It was also recognized that by providing a broom handle construction that would accommodate this natural tendency of the users hands to assume a given position: the application of force employed in sweeping could be more evenly distributed over the sweeping stroke resulting in more uniform wear of the broom head bristles; and, the amount of energy expended by a person using this handle construction would be significantly less than the energy required with a straight handled construction.
This invention also recognized the fact that uneven wear would still be experienced by the broom handle bristles albeit at a slower rate than with the prior art constructions; and, to offset this wear factor the handle and broom head were designed to be relatively rotatable with respect to one another, whereby the side of the broom head showing the greatest amount of wear could be shifted from the inboard to the outboard portion of the broom assembly.
These and other objects, advantages and novel features of the invention will become apparent from the detailed description of the best mode for carrying out the preferred embodiment of the invention which follows, particularly when considered in conjunction with the accompanying drawings, wherein:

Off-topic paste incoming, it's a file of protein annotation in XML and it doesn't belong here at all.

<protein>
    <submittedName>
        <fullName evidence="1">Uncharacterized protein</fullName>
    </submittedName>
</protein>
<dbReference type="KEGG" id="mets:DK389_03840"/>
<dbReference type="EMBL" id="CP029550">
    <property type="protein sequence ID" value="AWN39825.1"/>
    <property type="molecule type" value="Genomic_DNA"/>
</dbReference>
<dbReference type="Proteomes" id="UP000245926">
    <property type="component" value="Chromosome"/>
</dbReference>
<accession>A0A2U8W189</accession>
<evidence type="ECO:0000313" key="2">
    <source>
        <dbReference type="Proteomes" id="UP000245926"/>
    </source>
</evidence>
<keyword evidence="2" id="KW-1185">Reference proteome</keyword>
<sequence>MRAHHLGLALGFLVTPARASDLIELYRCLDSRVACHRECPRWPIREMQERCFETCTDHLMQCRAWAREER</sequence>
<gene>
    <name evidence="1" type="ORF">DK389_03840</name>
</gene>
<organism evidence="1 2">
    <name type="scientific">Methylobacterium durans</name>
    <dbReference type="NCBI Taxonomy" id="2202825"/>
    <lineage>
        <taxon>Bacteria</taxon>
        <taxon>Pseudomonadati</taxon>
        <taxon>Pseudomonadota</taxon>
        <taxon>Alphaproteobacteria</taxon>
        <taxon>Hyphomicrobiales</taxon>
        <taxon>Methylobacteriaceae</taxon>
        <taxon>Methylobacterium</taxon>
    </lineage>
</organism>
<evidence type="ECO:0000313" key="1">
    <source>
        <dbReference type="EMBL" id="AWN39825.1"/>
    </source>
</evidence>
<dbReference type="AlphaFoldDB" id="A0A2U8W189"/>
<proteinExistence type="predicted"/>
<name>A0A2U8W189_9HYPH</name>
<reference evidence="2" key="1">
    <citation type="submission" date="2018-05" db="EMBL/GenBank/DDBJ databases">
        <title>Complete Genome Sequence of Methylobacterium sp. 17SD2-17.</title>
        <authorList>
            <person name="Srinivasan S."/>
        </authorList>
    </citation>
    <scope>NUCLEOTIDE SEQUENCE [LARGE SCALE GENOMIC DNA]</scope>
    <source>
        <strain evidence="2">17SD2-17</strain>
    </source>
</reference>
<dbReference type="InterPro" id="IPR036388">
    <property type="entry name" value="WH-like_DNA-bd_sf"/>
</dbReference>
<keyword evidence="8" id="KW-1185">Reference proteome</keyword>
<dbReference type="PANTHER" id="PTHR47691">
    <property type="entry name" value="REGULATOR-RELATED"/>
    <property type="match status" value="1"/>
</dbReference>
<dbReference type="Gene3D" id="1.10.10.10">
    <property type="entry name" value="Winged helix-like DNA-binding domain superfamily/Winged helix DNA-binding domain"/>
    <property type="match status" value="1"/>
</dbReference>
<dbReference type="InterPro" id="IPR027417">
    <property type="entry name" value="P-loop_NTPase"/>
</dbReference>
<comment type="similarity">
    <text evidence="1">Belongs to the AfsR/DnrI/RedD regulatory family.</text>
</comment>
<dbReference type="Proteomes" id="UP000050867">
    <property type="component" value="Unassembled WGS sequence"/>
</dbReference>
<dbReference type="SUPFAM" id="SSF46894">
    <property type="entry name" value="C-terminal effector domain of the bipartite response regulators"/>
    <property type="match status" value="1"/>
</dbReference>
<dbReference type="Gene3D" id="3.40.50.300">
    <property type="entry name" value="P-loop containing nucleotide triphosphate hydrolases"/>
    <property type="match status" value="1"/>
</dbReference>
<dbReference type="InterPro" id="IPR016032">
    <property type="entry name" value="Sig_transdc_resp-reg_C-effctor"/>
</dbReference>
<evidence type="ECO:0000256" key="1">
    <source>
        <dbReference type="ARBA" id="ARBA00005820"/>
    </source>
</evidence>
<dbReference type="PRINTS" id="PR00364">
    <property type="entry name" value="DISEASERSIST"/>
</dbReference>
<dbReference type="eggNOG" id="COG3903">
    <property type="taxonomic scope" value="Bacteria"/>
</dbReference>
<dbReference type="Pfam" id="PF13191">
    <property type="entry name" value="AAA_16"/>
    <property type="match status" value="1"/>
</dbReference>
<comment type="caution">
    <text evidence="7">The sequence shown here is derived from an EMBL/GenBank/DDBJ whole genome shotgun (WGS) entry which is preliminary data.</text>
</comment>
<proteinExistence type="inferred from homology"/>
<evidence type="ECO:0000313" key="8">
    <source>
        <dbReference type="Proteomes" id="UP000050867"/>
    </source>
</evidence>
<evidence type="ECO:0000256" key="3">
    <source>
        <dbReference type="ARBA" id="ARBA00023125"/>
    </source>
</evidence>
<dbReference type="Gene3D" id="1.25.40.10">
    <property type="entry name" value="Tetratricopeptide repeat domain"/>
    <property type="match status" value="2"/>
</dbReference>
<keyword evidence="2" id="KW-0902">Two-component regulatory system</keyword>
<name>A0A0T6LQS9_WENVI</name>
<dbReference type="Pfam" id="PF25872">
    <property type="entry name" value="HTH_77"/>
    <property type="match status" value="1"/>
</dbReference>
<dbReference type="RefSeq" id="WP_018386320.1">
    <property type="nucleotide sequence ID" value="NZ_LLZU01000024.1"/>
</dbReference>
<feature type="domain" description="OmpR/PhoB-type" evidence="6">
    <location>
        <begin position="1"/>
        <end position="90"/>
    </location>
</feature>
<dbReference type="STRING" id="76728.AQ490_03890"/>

FIG. 1 is a side elevation view of the broom assembly showing the handle in its retracted mode;
FIG. 2 is a side elevation view of the broom assembly showing the handle in its extended mode;
FIG. 3 is a perspective view of the broom assembly; and,
FIG. 4 is a cross-sectional detailed view of the cooperating portions of the broom assembly.
As can be seen by reference to the drawings and in particular to FIG. 1 the broom assembly which is representative of the basic concept of this invention is designated generally by the reference numeral (10). The broom assembly (10) comprises in general a handle unit (11) and an implement head unit (12).
At this point it should be noted that while the specification and drawings describe and show the handle unit (11) employed in conjunction with a broom head, this invention comtemplates the use of the handle unit in combination with a variety of implement heads such as rakes, hoes, paint rollers, paddles, and the like.
As can best be seen by reference to FIGS. 1 and 2, the handle unit (11) is adjustable relative to the implement head unit (12); and; these units will now be described in seriatim fashion.
The handle unit (11) comprises a generally tubular handle member (13) provided with a pair of generally parallel hand grip portions (14), which are off-set and spaced from one another by an intermediate handle portion (15), which is disposed generally perpendicular to the axial length of the hand grip portions (14).
The handle unit (11) also comprises a generally elongated hollow shaft member, (16) which is operatively connected to the lower hand grip portion (14), and disposed at an angle of approximately 45° with respect thereto.